By now, you’ve probably heard of ChatGPT.  ChatGPT is an eerily prescient artificial intelligence program that writes natural-language responses based on prompts typed in by a human user. Rumblings were heard in the marketing world about ChatGPT as far back as November, but few marketers took it seriously until it burst on the scene through demonstrations in December. By January, it was on the agenda for the world leader’s forum in Davos, Switzerland, and now the conversation around ChatGPT has escalated to a fevered pitch. 

Here are our thoughts on ChatGPT and its future in marketing.

Will ChatGPT Replace Human Writers?

Not any time soon. 

I admit it; I tested it. I gave it the same prompts as a client gave me to write articles for their newsletter, and while ChatGPT did write serviceable, grammatically correct text, the text itself was lackluster. It lacked personality. In fact, it read like a cobbled-together version of the top search engine results for that particular topic – and that’s because it did indeed pull phrases from top results, revise them a bit, and present it as fresh copy.

ChatGPT Cannot Reflect Brand Tone and Voice

The biggest limitation of ChatGPT today for marketing is its lack of brand tone and voice.

A fellow CMO and I sat down together on a zoom and tested ChatGPT. We tried to have it write sales copy for his company’s flagship software product. ChatGPT produced descriptions of the software, but it could not inject the quirky, specific language used by his target audience. He markets the software to a specific type of engineer, and the AI program did not have the wherewithal to change language, tone, and voice to reflect the language and vocabulary preferences of the target audience.

The other drawback was the complete lack of brand voice in the final document. Brand voice refers to the specific language used in marketing communications that enhances a company’s overall branding. What you’re reading here, on the Seven Oaks Consulting blog, reflects our tone and voice: authentic, expert, and warm. ChatGPT writes grammatically correct copy, but it lacks the nuances of expression of human-written content, and hence cannot encapsulate the brand tone and voice of any business (yet).

What Can Marketers Do with ChatGPT?

We’ve successfully used ChatGPT to write quick definitions of simple terms for glossaries and to write “prompts” for longer articles and blog posts.

For example, I asked it the question, “What is content marketing?” and this is its response: 

Content marketing is a strategic marketing approach focused on creating and sharing valuable, relevant, and consistent content to attract and retain a clearly defined audience — and, ultimately, to drive profitable customer action. 


The result is grammatically correct – and 97% plagiarized from The Content Marketing Institute.

This is how ChatGPT’s response scored in Grammarly’s plagiarism checker.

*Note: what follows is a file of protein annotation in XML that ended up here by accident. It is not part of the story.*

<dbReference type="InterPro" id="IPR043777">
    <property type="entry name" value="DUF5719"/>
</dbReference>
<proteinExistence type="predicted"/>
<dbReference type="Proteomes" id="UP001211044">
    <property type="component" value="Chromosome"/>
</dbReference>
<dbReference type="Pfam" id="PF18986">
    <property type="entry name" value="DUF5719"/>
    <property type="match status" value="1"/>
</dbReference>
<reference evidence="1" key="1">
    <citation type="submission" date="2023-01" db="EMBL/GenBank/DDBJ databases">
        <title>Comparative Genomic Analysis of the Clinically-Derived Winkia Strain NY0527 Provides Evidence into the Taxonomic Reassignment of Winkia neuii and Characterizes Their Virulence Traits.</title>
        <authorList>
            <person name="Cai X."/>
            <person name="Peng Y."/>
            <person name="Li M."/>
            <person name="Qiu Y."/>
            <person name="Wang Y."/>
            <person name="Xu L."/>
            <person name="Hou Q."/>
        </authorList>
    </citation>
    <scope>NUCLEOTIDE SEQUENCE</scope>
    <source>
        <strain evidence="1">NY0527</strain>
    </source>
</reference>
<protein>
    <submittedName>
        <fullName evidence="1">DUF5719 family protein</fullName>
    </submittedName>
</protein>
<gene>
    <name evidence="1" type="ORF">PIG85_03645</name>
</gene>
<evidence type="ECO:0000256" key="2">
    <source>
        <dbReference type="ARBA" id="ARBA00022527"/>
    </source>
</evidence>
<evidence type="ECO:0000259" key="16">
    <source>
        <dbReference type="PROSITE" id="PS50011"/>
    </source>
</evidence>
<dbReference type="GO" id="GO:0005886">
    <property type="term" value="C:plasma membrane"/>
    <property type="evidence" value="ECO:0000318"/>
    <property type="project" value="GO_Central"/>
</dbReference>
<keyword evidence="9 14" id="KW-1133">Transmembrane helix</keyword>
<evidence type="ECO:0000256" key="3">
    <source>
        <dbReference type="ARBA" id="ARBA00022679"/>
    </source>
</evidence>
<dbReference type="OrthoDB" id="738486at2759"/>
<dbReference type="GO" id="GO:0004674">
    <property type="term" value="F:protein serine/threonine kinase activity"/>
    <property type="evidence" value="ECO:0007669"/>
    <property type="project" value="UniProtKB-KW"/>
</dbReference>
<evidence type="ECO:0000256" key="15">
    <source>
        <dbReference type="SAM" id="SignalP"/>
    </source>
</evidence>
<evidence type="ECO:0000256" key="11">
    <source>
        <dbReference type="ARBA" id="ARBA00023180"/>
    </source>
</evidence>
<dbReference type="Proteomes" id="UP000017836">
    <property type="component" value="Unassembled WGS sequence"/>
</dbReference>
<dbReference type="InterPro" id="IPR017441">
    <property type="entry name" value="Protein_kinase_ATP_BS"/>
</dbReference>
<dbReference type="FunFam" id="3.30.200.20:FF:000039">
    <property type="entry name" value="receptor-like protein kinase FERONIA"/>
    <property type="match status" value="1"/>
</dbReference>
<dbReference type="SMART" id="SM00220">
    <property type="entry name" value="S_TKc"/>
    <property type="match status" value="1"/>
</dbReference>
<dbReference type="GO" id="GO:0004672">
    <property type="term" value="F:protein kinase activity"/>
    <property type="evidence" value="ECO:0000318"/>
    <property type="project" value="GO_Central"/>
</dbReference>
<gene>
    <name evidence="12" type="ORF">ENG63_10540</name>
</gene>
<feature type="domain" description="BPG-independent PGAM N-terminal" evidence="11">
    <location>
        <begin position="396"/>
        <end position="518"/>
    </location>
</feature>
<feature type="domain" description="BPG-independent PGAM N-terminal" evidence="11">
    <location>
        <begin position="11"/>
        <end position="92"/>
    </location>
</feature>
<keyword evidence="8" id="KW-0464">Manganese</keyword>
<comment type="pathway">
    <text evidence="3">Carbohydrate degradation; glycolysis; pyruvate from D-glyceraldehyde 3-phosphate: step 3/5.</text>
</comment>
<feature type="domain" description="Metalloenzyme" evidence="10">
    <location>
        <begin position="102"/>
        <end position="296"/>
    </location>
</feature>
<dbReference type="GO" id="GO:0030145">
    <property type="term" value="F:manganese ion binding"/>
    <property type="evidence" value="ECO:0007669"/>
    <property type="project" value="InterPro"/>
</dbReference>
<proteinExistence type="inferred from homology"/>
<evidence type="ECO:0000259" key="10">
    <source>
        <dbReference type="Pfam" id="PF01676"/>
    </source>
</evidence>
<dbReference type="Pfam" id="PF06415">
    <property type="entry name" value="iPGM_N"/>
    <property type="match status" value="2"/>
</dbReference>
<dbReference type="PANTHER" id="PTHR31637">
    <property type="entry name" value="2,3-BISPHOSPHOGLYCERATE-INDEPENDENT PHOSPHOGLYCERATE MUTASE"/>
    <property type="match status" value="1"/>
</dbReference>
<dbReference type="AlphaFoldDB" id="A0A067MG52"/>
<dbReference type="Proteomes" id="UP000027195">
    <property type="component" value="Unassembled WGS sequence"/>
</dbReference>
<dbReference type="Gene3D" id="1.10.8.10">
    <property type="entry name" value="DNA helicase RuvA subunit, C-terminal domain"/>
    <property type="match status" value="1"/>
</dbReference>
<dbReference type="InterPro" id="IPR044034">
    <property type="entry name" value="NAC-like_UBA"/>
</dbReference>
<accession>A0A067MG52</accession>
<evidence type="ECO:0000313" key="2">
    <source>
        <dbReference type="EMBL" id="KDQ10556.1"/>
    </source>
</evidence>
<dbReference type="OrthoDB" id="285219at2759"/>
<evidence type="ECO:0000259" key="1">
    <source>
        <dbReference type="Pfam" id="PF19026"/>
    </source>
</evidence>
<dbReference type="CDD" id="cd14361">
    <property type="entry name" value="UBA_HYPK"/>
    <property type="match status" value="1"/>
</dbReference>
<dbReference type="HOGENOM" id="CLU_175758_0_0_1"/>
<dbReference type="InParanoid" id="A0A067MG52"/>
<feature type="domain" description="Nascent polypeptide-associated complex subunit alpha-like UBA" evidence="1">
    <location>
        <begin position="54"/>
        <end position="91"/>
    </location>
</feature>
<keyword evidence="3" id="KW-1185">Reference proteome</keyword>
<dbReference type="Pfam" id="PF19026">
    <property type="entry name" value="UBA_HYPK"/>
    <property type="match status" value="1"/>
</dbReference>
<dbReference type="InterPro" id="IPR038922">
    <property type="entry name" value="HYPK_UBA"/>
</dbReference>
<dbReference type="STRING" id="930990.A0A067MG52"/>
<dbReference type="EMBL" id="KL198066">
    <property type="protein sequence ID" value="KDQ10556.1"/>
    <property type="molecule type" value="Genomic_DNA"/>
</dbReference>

We can certainly use AI for starting information, but trusting it to write original, unique, and correct copy is foolhardy. 

It’s a smart machine. It can produce results from scouring the web, and it can display the results according to its algorithm, programmed with the rules of correct English grammar, but it cannot “think” through what the audience wishes to know, nor can it create engaging, original text like a good copywriter can create.

What Is the Future of ChatGPT for Marketing?

Microsoft hopes to disrupt the search market by rolling out ChatGPT as an alternative to Google Search. A subscription-based model is the most likely revenue source, but will users be willing to pay for ad-free ChatGPT results to avoid the ubiquitous phalanx of ads in Google search? 

For marketers, I believe ChatGPT has a place within your content marketing team.

  • Use ChatGPT as I did, above, to find the best definition. Run the definition through your favorite plagiarism-detection software (we used Grammarly) to find the source, and then cite the source of hyperlink to it. It’s faster than reading through multiple web pages.
  • Create prompts by using a question generator such as “Answer the Public” and then use these in ChatGPT to build out a starter prompt for your content writing team. Such prompts are useful to help writers conceptualize a topic. They can then add their own unique spin or research to the topic to build the appropriate content piece.

Despite the hoopla and jitters among many writers we know, ChatGPT is nowhere near ready to take over our work. There’s still work aplenty for skilled writers, copywriters, and editors. Only we can infuse words with brand voice, tone and style; only we can creatively spin a tale that engages and inspires readers to take action. Machines may, someday, be able to do this, but that day has not yet arrived.